Peter van Inwagen

John Cardinal O'Hara Professor of Philosophy Universtiy of Notre Dame Indiana
1942

Peter van Inwagen (b. 1942) is the John Cardinal O’Hara Professor of Philosophy at the University of Notre Dame. Previously he taught at the University of Syracuse. He received his B.S. from Rensselaer Polytechnic Institute in 1965 and his Ph.D. in philosophy from the University of Rochester in 1969 under Richard Taylor. Professor van Inwagen’s publications have focused on metaphysics ethics and philosophical theology. His writings on incompatibilism (libertarian free will) have contributed significantly to the interest and acceptance of libertarian free will in analytic philosophy.

Gianni Vattimo

Professor of Theoretical Philosophy, University of Turin

Gianni Vattimo is an Italian philosopher and university professor who served in the European Parliament. He has been a leading member of the 1960s turn in continental philosophy to a relativistic view of religion, art, and sexual freedom and the espousal of postmodern secularism and anticapitalism.

Robert M. Veatch

Professor of Medical Ethics, Georgetown University

Robert M. Veatch is a leading medical ethicist in the United States often serving as an advisor to professional medical associations legislators and research organizations. He is currently professor of medical ethics at Georgetown University in Washington D.C. and is former director of the university’s Kennedy Institute of Ethics. He is also an adjunct professor in the Department of Community and Family Medicine at Georgetown Medical Center.

Gregory Vlastos

Stuart Professor Emeritus of Philosophy, Princeton University
1907 to 1991

Gregory Vlastos was born on 27 July 1907 in Istanbul. He studied philosophy at Robert College in Istanbul before earning his PhD from Harvard in 1931. He taught for a number of years at Queen’s University in Ontario before moving to a post at Cornell University in 1948. He spent some time around 1938 as a visiting scholar at Cambridge, where he met Professor Cornford, which his introduction to Socrates: Ironist and Moral Philosopher mentions as a pivotal moment in the development of his thought and career.

Carl Friedrich von Weizsäcker

Professor of Philosophy, University of Hamburg
1912 to 2007

Carl Friedrich Freiherr von Weizsäcker German physicist and philosopher was born 28 June 1912 in Kiel Germany first of two sons of Ernst Freiherr von Weizsäcker and Marianne von Weizsäcker. His father a German diplomat and state secretary in the Foreign Office during World War II died in 1951. His brother Richard Freiherr von Weizsäcker was president of the Federal Republic of Germany (1984––1994).

George Henrik von Wright

Professor of Philosophy, University of Helsinki
1916 to 2003

The Finnish philosopher Georg Henrik von Wright Gifford lecturer in 1959 and 1960 was one of the most prominent European philosophers of the 20th century. He was perhaps best known for his connections with Wittgenstein as student colleague and after the latter’s death as executor. Von Wright’s work much of which was greatly influenced by Wittgenstein included important writings on logic philosophy of science modality philosophy of mind and ethics.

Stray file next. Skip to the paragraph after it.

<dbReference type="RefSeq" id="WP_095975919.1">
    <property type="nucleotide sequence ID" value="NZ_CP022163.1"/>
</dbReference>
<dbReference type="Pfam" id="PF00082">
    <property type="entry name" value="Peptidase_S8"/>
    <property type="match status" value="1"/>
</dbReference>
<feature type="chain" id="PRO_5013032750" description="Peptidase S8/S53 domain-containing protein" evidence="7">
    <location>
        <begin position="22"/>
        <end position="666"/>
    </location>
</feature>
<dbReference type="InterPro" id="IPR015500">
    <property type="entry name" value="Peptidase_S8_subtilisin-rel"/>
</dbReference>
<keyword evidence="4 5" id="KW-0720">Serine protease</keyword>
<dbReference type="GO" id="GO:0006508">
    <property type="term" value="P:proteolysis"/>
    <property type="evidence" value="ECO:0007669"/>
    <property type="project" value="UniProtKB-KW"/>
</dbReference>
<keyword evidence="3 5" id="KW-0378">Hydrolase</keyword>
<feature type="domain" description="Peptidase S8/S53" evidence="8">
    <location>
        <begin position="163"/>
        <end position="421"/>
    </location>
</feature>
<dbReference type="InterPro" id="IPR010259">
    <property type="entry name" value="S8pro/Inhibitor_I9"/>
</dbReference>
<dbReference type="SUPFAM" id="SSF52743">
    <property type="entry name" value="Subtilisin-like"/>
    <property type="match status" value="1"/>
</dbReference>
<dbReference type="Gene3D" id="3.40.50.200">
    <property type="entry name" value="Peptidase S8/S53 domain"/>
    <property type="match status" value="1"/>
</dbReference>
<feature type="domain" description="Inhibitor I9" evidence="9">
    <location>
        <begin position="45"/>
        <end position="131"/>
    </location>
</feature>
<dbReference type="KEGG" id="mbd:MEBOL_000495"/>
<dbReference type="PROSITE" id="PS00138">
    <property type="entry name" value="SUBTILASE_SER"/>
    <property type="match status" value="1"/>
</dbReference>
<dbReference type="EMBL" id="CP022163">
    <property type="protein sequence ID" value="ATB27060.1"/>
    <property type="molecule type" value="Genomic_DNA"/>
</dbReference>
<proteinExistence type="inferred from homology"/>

Conrad Hal Waddington

Professor of Genetics, University of Edinburgh
1905 to 1975

Conrad Hal Waddington was born in Evesham on 8 November 1905 to Hal and Mary Ellen (Warner) Waddington. He spent his first few years on a tea estate in South India, where his father was a tea planter. He married Justin, daughter of the writer Amber Reeves, and is the father of mathematician Dusa McDuff and anthropologist Caroline Humphrey.

Jeremy Waldron

University Professor, New York University School of Law
1953

Jeremy Waldron teaches legal and political philosophy at NYU School of Law. Until recently, he was also Chichele Professor of Social and Political Theory at Oxford University (All Souls College). A prolific scholar, Waldron has written extensively on jurisprudence and political theory, including numerous books and articles on theories of rights, constitutionalism, the rule of law, democracy, property, torture, security, homelessness, and the philosophy of international law.

William Wallace

Whyte's Professor of Moral Philosophy, Oxford
1844 to 1897

Professor William Wallace was born at Cupar, Fife, Scotland, on 11 May 1843. His parents, James Cooper Wallace (a successful master-builder) and Jean (née Kelloch), had a reputation for industriousness and eccentricity, choosing to put most of their energies into raising their five children, rather than mingling with their neighbours. As a boy, Wallace attended Madras Academy in Cupar, followed by four years at the University of St. Andrews. Unlike many of his colleagues at St.

Keith Ward

Regius Professor of Divinity, Christ Church, Oxford
1938

John Stephen Keith Ward (better known as Keith Ward), Gresham Professor of Divinity at Gresham College, London, was born on 22 August 1938, in Hexham, Northumberland. He and his wife Marian (née Trotman) have a son, Alun James Kendal, and a daughter Fiona Caroline. After education at Hexham Grammar School, Ward went to the University of Wales, Cardiff, from which he graduated with a B.A. He then went to Linacre College, Oxford (MA, Blitt) and Trinity Hall, Cambridge (MA, DD). Between 1964 and 1969 he was lecturer in Logic at the University of Glasgow.